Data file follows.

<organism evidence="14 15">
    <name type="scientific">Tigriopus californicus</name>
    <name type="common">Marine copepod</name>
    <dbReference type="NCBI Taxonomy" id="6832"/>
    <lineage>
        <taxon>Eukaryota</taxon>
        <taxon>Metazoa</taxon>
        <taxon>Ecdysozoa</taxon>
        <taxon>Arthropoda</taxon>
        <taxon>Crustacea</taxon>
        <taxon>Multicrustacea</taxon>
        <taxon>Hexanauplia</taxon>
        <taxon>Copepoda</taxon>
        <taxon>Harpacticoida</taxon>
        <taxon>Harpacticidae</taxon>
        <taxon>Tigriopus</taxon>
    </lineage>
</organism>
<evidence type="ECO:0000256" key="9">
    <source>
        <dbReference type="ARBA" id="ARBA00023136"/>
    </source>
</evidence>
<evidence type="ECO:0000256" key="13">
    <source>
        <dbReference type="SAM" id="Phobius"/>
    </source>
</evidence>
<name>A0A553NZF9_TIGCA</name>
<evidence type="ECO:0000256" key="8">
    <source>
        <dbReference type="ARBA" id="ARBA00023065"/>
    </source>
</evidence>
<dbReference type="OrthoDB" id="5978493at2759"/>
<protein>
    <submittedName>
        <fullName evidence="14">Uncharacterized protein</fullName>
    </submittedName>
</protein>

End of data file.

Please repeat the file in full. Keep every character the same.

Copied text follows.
<organism evidence="14 15">
    <name type="scientific">Tigriopus californicus</name>
    <name type="common">Marine copepod</name>
    <dbReference type="NCBI Taxonomy" id="6832"/>
    <lineage>
        <taxon>Eukaryota</taxon>
        <taxon>Metazoa</taxon>
        <taxon>Ecdysozoa</taxon>
        <taxon>Arthropoda</taxon>
        <taxon>Crustacea</taxon>
        <taxon>Multicrustacea</taxon>
        <taxon>Hexanauplia</taxon>
        <taxon>Copepoda</taxon>
        <taxon>Harpacticoida</taxon>
        <taxon>Harpacticidae</taxon>
        <taxon>Tigriopus</taxon>
    </lineage>
</organism>
<evidence type="ECO:0000256" key="9">
    <source>
        <dbReference type="ARBA" id="ARBA00023136"/>
    </source>
</evidence>
<evidence type="ECO:0000256" key="13">
    <source>
        <dbReference type="SAM" id="Phobius"/>
    </source>
</evidence>
<name>A0A553NZF9_TIGCA</name>
<evidence type="ECO:0000256" key="8">
    <source>
        <dbReference type="ARBA" id="ARBA00023065"/>
    </source>
</evidence>
<dbReference type="OrthoDB" id="5978493at2759"/>
<protein>
    <submittedName>
        <fullName evidence="14">Uncharacterized protein</fullName>
    </submittedName>
</protein>